West Virginia Public News Service – West Virginia – and the United States as a whole – have dramatically reduced poverty among seniors, and a growing movement says it’s time for the state to do the same for children. Read
Census figures say the portion of West Virginia seniors living below the poverty line has fallen by about three-quarters during the past 40 years. Stephen Smith, director of the West Virginia Healthy Kids and Families Coalition, said that shows poverty isn’t inevitable – a lesson to be applied now to the state’s poor children.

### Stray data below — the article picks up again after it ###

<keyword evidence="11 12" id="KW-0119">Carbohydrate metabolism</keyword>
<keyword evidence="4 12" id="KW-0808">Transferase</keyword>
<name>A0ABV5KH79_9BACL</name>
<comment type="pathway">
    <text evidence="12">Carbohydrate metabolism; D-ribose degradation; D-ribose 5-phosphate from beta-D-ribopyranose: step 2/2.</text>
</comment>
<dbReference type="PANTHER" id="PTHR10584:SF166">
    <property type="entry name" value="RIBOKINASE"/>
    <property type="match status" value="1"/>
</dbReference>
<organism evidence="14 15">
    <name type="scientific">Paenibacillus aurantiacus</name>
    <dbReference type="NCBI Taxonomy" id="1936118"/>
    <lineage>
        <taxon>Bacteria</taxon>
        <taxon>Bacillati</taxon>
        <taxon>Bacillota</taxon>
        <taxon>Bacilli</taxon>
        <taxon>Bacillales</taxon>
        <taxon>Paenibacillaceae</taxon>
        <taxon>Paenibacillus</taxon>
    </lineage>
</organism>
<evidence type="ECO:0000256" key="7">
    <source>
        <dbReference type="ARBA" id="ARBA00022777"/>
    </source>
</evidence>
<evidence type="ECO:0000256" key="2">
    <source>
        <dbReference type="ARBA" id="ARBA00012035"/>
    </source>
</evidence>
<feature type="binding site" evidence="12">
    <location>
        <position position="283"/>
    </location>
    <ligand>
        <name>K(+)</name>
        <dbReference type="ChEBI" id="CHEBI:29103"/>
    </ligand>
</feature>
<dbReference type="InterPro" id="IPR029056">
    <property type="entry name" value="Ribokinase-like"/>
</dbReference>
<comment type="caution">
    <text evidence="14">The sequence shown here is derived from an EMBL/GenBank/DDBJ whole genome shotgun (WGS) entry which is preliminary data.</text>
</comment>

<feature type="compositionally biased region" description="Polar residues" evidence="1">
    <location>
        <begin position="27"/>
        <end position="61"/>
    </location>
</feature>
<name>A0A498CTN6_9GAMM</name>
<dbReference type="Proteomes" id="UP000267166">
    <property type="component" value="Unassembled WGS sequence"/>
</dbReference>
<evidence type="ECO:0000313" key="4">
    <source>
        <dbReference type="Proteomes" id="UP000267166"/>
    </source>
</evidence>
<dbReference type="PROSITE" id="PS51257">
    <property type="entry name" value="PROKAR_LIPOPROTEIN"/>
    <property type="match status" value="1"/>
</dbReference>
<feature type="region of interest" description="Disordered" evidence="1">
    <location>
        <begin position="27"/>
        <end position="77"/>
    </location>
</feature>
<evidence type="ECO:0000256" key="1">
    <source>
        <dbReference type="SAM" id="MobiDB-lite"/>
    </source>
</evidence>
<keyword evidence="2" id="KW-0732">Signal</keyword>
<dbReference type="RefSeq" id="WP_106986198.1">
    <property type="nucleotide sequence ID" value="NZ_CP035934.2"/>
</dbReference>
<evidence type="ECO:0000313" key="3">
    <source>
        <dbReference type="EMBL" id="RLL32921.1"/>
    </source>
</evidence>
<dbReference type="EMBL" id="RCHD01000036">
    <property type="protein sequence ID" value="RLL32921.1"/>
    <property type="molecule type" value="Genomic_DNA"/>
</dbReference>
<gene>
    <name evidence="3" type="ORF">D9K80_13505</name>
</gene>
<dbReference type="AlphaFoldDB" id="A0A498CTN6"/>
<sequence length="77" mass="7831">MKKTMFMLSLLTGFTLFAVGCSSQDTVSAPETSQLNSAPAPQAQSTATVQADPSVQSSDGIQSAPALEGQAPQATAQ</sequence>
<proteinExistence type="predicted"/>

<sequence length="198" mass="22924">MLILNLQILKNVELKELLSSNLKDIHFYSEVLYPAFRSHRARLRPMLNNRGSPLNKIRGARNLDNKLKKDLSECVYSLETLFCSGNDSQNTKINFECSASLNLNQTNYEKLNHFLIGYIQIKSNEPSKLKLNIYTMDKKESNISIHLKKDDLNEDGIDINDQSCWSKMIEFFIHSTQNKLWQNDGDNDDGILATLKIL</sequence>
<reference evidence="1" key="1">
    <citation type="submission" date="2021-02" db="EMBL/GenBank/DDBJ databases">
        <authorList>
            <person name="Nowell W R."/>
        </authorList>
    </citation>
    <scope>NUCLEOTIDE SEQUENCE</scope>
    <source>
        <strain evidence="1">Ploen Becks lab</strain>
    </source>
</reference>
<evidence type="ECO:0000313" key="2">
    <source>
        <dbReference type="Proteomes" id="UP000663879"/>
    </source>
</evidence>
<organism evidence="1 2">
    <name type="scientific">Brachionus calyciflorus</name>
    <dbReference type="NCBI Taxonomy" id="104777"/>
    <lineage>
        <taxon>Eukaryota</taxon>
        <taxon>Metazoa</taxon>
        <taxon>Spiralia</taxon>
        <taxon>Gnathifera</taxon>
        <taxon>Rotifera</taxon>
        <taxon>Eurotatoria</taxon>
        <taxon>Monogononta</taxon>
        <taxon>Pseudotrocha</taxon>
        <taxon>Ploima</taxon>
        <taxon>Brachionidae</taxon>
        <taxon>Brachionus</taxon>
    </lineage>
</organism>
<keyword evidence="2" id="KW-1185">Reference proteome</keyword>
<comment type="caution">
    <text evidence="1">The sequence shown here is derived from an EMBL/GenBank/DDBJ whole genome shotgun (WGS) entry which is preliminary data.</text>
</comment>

“There is a very powerful myth that this is ‘just the way it is.’ That is flatly not true,” Smith said. “Not only is child poverty not inevitable, we know how to change it.”
One-third of the state’s young children live in poverty, according to a new report from the West Virginia Healthy Kids and Families Coalition and the West Virginia Center on Budget and Policy. The report estimates child poverty costs the state almost $4 billion a year because those children grow up to be more troubled, less healthy and less productive.
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